Privacy in the Past: Woman & Contraception

Kristofer Nelson writes about Privacy, autonomy, and birth control in America, 1860-1900, its a fascinating article on the ways in which gender and privacy have historically played out. This becomes particularly problematic when dealing with birth control. While access to contraception and abortion are still highly discussed today, they are not discussed in this way. What is interesting is the ways in which the private and public domains have been mapped and their borders re-drawn over time. Indeed

Access to birth control became, controversially, protected by the “right to privacy” in 1965;1 a hundred years before, “procreation was a matter of public concern.”2 Yet, contradictorily and confusingly, Victorian women — and their bodies — were protected (and limited) by a powerful social division between private and public spheres.

The rights of woman to her body was viewed in relation to other rights and needs. She was either “property” of her father or husband, or a national commodity as it was the women who would bear the American children. Therefore her use of contraception conflicted with a public interest:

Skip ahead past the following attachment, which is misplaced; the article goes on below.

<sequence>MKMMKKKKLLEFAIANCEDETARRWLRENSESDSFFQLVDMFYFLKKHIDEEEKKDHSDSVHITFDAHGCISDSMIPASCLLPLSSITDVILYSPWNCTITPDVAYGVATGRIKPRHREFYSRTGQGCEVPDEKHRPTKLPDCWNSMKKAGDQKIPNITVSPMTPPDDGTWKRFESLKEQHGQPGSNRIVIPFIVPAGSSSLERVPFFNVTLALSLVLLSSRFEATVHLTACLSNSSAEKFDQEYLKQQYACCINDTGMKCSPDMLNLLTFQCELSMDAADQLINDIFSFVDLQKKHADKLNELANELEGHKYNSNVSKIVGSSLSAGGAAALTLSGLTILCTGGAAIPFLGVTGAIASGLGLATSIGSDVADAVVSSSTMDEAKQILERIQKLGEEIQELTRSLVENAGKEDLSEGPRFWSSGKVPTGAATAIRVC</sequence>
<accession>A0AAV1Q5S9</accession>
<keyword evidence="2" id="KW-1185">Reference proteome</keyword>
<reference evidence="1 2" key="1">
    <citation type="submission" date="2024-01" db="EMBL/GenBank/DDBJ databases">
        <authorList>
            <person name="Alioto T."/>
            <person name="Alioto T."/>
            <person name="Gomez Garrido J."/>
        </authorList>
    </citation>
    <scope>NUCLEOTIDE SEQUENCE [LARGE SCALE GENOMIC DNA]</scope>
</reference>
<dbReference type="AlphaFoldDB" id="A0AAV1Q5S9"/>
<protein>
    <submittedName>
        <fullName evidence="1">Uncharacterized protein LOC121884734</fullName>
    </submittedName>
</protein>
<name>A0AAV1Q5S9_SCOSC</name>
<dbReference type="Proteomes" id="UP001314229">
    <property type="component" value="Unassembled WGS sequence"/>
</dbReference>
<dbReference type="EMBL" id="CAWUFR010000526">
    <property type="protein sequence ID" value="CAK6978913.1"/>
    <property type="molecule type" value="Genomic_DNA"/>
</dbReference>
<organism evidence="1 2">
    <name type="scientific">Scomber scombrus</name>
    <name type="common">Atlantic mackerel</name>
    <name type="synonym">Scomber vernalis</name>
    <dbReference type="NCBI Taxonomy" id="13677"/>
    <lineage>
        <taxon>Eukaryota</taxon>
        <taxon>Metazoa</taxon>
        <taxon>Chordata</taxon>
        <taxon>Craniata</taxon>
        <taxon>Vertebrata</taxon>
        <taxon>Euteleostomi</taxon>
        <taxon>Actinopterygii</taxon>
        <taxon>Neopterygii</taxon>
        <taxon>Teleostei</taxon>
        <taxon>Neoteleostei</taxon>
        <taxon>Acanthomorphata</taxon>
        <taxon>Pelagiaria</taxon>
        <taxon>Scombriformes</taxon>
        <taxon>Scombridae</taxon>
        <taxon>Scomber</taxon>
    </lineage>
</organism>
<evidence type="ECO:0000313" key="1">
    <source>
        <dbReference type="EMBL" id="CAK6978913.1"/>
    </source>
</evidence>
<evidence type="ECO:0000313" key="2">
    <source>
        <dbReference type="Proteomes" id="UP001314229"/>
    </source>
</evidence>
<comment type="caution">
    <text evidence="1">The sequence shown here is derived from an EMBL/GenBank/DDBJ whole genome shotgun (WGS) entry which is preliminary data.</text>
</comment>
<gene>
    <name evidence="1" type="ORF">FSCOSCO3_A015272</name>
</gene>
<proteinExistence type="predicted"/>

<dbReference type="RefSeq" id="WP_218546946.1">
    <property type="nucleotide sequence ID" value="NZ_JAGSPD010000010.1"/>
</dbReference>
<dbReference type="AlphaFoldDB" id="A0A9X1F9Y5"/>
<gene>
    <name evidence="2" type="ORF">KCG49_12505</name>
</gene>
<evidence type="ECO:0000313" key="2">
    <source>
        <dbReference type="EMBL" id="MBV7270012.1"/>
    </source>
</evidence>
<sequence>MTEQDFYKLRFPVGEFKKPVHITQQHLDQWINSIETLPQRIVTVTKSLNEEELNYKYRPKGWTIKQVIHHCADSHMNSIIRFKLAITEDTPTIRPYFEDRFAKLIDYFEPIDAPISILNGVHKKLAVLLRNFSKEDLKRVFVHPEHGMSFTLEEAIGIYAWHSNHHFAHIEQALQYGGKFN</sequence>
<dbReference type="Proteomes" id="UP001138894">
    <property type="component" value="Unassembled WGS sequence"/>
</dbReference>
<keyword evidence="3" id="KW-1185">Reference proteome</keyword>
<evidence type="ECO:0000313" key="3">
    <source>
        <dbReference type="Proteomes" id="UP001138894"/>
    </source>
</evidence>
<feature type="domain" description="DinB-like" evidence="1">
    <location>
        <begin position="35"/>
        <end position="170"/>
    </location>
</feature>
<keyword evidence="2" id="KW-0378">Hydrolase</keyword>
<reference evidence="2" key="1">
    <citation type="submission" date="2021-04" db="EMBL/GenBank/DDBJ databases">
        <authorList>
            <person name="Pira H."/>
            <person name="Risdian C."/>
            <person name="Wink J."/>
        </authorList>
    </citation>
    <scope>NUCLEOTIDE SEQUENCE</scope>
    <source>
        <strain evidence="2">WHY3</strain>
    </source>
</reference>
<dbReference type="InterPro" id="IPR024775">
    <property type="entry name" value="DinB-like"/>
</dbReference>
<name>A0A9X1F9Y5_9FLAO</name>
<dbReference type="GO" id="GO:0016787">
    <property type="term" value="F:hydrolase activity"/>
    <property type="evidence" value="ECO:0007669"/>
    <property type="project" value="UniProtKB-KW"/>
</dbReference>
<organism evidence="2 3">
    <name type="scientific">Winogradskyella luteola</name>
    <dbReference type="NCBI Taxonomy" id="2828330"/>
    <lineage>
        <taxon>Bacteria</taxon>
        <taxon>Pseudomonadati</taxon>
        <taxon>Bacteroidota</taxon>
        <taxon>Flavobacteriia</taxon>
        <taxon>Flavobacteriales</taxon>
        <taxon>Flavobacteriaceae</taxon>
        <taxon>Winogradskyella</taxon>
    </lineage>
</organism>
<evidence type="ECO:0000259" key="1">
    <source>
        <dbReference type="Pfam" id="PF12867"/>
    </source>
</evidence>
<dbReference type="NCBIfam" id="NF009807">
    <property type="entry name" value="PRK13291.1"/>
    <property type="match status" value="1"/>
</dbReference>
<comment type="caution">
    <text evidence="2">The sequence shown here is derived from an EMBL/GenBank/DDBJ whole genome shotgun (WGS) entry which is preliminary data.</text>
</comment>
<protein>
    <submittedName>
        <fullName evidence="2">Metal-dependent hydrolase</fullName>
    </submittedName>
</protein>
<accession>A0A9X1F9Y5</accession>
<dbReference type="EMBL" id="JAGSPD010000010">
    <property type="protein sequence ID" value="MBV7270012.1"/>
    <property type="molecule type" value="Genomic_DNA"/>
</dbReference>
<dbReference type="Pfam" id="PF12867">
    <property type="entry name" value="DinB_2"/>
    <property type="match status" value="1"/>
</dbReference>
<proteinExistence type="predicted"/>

A woman’s body was both a private and a national commodity. If she took steps to control her fertility she entered into the public domain and came into conflict with laws governed by public interest. If she interfered with her husband’s right to her body, she offended him as a man and a potential father.9

The latter quote is from Annegret S. Ogden, The Great American Housewife: From Helpmate to Wage Earner, 1776-1986, Contributions in Women’s Studies, no. 61 (Westport, Conn: Greenwood Press, 1986).

 

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